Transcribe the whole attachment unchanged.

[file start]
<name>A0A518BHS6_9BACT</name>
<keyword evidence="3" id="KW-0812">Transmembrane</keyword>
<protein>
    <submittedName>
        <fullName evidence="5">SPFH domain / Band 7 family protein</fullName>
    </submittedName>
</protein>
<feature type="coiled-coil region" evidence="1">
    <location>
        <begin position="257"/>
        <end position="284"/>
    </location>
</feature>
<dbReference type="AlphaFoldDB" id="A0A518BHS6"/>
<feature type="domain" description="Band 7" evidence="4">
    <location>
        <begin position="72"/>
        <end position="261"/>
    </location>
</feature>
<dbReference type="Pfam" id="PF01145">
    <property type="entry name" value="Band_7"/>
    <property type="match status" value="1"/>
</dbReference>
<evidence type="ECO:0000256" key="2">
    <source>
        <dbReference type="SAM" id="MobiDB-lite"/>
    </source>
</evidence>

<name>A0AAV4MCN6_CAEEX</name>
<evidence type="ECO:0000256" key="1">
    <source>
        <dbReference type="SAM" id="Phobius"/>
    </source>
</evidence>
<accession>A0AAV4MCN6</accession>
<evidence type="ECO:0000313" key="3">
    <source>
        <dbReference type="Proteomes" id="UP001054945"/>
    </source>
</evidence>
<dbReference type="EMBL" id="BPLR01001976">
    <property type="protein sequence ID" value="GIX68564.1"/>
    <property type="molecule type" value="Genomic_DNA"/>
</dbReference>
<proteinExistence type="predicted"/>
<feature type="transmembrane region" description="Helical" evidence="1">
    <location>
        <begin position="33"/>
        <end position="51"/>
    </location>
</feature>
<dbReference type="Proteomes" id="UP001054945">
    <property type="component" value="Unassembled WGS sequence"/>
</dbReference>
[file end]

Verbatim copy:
<name>A0A518BHS6_9BACT</name>
<keyword evidence="3" id="KW-0812">Transmembrane</keyword>
<protein>
    <submittedName>
        <fullName evidence="5">SPFH domain / Band 7 family protein</fullName>
    </submittedName>
</protein>
<feature type="coiled-coil region" evidence="1">
    <location>
        <begin position="257"/>
        <end position="284"/>
    </location>
</feature>
<dbReference type="AlphaFoldDB" id="A0A518BHS6"/>
<feature type="domain" description="Band 7" evidence="4">
    <location>
        <begin position="72"/>
        <end position="261"/>
    </location>
</feature>
<dbReference type="Pfam" id="PF01145">
    <property type="entry name" value="Band_7"/>
    <property type="match status" value="1"/>
</dbReference>
<evidence type="ECO:0000256" key="2">
    <source>
        <dbReference type="SAM" id="MobiDB-lite"/>
    </source>
</evidence>

<name>A0AAV4MCN6_CAEEX</name>
<evidence type="ECO:0000256" key="1">
    <source>
        <dbReference type="SAM" id="Phobius"/>
    </source>
</evidence>
<accession>A0AAV4MCN6</accession>
<evidence type="ECO:0000313" key="3">
    <source>
        <dbReference type="Proteomes" id="UP001054945"/>
    </source>
</evidence>
<dbReference type="EMBL" id="BPLR01001976">
    <property type="protein sequence ID" value="GIX68564.1"/>
    <property type="molecule type" value="Genomic_DNA"/>
</dbReference>
<proteinExistence type="predicted"/>
<feature type="transmembrane region" description="Helical" evidence="1">
    <location>
        <begin position="33"/>
        <end position="51"/>
    </location>
</feature>
<dbReference type="Proteomes" id="UP001054945">
    <property type="component" value="Unassembled WGS sequence"/>
</dbReference>